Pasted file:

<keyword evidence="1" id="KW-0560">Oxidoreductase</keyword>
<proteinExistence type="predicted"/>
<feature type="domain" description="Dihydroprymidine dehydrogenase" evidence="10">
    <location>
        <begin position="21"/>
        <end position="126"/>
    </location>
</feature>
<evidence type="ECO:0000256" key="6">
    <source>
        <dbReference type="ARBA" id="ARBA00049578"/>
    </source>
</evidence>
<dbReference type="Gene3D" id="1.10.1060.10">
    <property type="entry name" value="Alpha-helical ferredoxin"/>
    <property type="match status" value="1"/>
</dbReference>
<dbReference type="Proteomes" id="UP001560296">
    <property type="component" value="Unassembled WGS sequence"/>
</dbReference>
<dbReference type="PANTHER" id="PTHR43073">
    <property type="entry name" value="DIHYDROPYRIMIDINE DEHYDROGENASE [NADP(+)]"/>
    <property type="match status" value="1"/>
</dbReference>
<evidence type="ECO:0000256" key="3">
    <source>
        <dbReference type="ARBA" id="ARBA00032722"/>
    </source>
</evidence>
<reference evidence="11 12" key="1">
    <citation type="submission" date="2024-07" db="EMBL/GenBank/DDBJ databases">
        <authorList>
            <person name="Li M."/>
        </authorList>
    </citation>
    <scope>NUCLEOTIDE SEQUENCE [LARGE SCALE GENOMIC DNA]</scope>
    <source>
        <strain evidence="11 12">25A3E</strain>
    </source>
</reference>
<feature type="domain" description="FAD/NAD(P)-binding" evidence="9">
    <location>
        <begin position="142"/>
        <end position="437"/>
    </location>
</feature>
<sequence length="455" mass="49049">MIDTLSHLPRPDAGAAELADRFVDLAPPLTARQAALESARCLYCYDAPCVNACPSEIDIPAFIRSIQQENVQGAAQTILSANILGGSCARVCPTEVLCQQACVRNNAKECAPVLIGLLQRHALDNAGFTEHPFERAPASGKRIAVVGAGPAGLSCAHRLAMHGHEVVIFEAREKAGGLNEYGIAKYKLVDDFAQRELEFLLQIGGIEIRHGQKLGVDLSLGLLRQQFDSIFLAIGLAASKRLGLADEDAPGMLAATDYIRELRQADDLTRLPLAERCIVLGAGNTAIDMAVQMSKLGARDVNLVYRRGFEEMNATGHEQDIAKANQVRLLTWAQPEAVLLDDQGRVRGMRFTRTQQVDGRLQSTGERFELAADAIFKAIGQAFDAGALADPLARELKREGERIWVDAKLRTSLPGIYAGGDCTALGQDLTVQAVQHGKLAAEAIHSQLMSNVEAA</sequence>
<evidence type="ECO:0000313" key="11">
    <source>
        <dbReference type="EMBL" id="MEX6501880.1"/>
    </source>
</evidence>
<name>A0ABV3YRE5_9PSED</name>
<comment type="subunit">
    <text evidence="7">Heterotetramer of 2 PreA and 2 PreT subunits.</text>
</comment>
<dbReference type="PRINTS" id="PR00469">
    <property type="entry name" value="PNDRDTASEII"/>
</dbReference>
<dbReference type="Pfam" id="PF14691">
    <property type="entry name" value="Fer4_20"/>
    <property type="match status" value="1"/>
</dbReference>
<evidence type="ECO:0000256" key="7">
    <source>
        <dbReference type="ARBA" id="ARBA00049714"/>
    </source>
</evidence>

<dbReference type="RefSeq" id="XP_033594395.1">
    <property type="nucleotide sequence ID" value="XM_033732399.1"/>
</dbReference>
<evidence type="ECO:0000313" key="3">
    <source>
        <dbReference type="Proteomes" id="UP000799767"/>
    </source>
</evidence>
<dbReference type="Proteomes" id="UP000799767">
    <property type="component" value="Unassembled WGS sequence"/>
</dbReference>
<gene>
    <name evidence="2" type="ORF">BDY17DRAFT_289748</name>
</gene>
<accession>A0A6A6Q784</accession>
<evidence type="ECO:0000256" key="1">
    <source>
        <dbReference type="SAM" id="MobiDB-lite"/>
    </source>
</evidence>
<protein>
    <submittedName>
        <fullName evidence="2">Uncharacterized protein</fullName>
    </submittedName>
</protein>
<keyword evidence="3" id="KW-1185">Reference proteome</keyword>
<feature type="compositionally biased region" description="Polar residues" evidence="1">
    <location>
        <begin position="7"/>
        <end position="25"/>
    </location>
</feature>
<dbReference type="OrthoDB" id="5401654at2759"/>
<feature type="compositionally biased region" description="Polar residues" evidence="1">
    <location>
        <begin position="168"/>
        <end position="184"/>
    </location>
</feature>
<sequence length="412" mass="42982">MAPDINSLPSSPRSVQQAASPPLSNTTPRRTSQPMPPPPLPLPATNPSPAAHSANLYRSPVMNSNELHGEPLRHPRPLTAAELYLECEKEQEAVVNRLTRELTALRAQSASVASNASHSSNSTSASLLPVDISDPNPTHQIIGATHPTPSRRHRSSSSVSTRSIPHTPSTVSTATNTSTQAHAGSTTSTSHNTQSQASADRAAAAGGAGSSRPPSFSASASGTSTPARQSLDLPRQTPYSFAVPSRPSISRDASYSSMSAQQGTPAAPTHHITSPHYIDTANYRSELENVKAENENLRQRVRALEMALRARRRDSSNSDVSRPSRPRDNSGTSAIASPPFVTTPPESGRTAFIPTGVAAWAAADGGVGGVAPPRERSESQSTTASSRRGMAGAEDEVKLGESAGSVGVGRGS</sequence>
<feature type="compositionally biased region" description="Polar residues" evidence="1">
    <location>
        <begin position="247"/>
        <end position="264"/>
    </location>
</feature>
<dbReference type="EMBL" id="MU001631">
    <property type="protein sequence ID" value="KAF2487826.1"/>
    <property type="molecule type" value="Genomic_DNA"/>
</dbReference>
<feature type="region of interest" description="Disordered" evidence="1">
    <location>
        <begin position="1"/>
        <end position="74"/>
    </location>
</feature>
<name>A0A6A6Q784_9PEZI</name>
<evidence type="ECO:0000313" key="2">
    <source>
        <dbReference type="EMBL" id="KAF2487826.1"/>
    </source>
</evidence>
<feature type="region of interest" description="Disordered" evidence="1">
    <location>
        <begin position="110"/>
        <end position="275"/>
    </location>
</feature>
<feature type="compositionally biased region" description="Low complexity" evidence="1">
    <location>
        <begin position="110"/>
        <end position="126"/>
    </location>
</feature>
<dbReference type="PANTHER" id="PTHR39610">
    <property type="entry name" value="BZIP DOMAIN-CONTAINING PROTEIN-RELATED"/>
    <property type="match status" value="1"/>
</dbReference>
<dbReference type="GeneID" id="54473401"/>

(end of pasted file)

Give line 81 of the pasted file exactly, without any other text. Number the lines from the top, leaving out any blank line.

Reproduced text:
    <name evidence="2" type="ORF">BDY17DRAFT_289748</name>